G.K. Misra, C.J.
1. The two questions referred to this court for answer under Section 24(1) of the Orissa Sales Tax Act are as follows :
(1) Whether the taxing officers are precluded from making a fair and reasonable guess about the rate of profit if the same is found to be low on a consideration of the local conditions though the accounts as maintained are found to be correct.
(2) Whether in the facts and circumstances of the case the estimation of profit rate as made is justified or is arbitrary based on surmises and conjectures.
2. The facts leading to this reference are clearly stated in the reference order. The quarter in respect of which the assessment has been made relates to the quarter ending with 31st December, 1958. The dealer is a wholesaler in grocery articles. He returned a profit at a rate of 4 per cent. in his account books. The assessing officer is of opinion that the normal profit in the locality in such business would be between 8 per cent. to 12 per cent. He accordingly estimated the rate of profit at 8 per cent. and enhanced the returned figures. The first appellate authority estimated the rate of profit at 6 1/4 per cent. The Tribunal upheld the order of the Assistant Commissioner. The Tribunal held that big dealers could usually maintain their accounts perfectly and yet manipulate the same showing lesser returns which could be done by showing a low rate of profit. He was of opinion that an estimation can be made by the taxing officer of the reasonable rate of profit taking into consideration the local condition of the wholesale dealers in grocery articles. It was accepted in the reference order that the source of knowledge of the general local condition of the business of the wholesale grocery dealers was not made known to the appellant. Thus the estimate was made without furnishing the materials on the basis of which the taxing authorities differed from the rate furnished in the returns of the dealer.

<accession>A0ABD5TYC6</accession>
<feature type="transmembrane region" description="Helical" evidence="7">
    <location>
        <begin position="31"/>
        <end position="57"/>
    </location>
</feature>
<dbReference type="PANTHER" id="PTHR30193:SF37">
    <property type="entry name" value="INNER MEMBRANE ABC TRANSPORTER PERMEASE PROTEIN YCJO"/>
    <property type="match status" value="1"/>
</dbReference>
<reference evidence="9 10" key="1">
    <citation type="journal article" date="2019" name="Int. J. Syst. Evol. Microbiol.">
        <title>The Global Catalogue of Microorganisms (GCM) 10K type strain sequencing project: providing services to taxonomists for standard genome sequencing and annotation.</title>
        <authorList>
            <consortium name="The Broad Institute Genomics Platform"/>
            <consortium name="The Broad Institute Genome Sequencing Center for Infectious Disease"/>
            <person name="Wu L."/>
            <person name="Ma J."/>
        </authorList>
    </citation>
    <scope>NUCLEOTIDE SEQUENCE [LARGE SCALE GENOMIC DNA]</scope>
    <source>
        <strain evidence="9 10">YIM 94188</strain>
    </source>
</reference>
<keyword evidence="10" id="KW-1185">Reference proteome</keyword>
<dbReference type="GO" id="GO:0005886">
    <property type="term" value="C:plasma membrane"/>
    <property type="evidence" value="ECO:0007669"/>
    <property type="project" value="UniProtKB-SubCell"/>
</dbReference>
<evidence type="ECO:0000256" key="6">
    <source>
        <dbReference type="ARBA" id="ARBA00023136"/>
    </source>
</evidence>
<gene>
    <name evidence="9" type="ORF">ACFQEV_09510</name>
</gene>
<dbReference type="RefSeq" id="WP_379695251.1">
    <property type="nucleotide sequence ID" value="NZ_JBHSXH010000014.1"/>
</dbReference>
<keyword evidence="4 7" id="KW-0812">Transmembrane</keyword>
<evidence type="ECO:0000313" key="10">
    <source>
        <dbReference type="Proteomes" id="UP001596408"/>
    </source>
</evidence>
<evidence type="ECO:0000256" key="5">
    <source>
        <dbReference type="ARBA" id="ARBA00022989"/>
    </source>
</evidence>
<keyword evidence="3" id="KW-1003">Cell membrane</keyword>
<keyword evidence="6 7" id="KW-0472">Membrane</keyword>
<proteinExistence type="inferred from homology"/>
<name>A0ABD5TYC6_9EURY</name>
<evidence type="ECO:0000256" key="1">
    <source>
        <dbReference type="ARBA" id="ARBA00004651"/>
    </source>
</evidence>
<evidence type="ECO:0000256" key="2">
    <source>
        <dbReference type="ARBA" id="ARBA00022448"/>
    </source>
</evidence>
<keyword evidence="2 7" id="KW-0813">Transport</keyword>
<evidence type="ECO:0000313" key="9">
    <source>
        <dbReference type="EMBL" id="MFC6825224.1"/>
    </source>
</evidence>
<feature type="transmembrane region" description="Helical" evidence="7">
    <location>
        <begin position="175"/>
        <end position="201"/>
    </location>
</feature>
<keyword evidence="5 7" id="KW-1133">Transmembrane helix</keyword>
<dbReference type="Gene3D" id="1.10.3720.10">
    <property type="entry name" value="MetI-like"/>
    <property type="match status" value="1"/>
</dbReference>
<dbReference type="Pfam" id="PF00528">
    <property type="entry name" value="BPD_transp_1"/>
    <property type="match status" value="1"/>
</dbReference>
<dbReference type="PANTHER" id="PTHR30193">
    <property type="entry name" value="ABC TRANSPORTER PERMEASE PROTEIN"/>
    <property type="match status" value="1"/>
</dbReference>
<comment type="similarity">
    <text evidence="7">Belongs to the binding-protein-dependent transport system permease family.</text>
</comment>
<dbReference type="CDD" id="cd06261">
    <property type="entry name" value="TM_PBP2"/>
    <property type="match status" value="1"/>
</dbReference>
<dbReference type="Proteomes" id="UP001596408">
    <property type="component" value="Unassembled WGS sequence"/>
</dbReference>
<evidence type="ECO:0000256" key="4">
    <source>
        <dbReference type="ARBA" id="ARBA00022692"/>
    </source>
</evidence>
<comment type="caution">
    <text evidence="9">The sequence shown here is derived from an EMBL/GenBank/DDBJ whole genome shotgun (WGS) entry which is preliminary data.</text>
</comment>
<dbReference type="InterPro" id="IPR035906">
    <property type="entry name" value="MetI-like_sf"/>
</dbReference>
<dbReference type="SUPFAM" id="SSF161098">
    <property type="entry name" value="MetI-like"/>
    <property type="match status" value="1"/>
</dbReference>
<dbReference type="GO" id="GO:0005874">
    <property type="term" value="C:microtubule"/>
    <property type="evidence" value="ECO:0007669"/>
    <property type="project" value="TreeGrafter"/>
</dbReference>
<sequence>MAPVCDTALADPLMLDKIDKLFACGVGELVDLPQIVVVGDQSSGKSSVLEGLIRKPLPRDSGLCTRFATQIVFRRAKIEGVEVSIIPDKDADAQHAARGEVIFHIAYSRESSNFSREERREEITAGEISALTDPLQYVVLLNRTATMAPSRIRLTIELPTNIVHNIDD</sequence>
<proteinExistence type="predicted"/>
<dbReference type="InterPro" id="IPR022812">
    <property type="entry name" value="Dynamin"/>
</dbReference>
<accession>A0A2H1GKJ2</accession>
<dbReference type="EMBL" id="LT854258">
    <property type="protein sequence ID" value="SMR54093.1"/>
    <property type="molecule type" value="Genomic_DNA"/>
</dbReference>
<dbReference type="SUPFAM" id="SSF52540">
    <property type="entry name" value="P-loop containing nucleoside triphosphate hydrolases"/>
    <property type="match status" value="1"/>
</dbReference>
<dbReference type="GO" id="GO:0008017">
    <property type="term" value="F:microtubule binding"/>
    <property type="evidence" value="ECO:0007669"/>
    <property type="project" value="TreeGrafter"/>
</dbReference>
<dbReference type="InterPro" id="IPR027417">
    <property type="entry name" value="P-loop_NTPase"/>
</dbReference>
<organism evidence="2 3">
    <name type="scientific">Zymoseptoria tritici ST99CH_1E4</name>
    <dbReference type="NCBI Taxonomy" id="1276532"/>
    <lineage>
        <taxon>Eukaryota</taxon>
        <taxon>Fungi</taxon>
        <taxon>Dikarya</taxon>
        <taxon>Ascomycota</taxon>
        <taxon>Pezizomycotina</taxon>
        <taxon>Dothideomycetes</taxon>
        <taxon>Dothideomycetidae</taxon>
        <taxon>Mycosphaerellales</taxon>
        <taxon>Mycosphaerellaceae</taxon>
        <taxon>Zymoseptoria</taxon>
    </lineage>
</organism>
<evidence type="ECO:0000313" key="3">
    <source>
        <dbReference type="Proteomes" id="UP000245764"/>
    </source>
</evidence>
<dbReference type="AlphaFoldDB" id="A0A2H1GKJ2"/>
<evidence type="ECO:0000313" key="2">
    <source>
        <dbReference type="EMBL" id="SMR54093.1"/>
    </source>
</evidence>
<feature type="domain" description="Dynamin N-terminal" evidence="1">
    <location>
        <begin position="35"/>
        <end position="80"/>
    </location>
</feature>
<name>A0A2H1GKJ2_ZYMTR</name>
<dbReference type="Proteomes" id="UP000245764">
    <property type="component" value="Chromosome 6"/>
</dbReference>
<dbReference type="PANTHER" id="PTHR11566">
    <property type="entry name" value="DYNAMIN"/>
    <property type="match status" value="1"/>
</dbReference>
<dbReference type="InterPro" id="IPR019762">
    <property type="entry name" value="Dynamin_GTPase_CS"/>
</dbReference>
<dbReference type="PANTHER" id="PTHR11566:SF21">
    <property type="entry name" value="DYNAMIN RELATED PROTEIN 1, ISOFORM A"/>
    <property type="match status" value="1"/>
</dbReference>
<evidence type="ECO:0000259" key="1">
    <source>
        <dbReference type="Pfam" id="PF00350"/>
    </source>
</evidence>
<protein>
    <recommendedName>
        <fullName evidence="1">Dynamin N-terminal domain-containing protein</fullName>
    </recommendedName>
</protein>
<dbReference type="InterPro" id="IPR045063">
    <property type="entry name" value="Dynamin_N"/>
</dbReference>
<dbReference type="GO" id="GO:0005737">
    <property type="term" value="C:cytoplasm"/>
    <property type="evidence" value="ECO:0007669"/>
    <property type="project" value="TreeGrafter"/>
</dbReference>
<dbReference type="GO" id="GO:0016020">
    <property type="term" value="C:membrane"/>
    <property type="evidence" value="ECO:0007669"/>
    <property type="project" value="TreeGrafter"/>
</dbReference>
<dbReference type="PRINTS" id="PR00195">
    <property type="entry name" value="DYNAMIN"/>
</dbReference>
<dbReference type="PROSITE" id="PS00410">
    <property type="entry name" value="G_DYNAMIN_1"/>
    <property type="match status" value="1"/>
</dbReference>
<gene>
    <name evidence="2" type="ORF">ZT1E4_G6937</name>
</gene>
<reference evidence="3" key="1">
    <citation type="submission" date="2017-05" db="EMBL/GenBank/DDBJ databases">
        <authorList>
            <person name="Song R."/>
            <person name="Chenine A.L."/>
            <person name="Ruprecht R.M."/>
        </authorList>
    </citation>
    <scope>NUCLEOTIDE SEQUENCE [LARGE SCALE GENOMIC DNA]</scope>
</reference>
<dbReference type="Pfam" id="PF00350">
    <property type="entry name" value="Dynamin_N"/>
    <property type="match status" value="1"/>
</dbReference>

3. From various cases dealt with by us it seems clear that the Tribunal has no clear conception of law even though high authorities were cited before him. The law on the point is no longer in doubt and may be stated in clear terms. Rules of evidence are not strictly applicable to assessment proceedings under the Sales Tax and the Income-tax Acts. Evidence which is not admissible under the Evidence Act may be entertained in respect of assessment proceedings. But if such evidence purported to constitute the basis of assessment, then the assessee or the dealer must be given a reasonable opportunity to rebut such evidence. Without reasonable opportunity being given to the assessee to rebut the materials intended to be used against the assessee, those materials cannot be used. They would be inadmissible. There cannot be an assessment purely on guess which is not subjected to explanation given by the assessee. The principle was very clearly laid down in Dhakeswari Cotton Mills Ltd. v. Commissioner of Income-tax, West Bengal A.I.R. 1955 S.C. 65, in an income-tax case and the identical principles were followed in a sales tax case in Raghubar Mandal Harihar Mandril v. The State of Bihar  8 S.T.C. 770.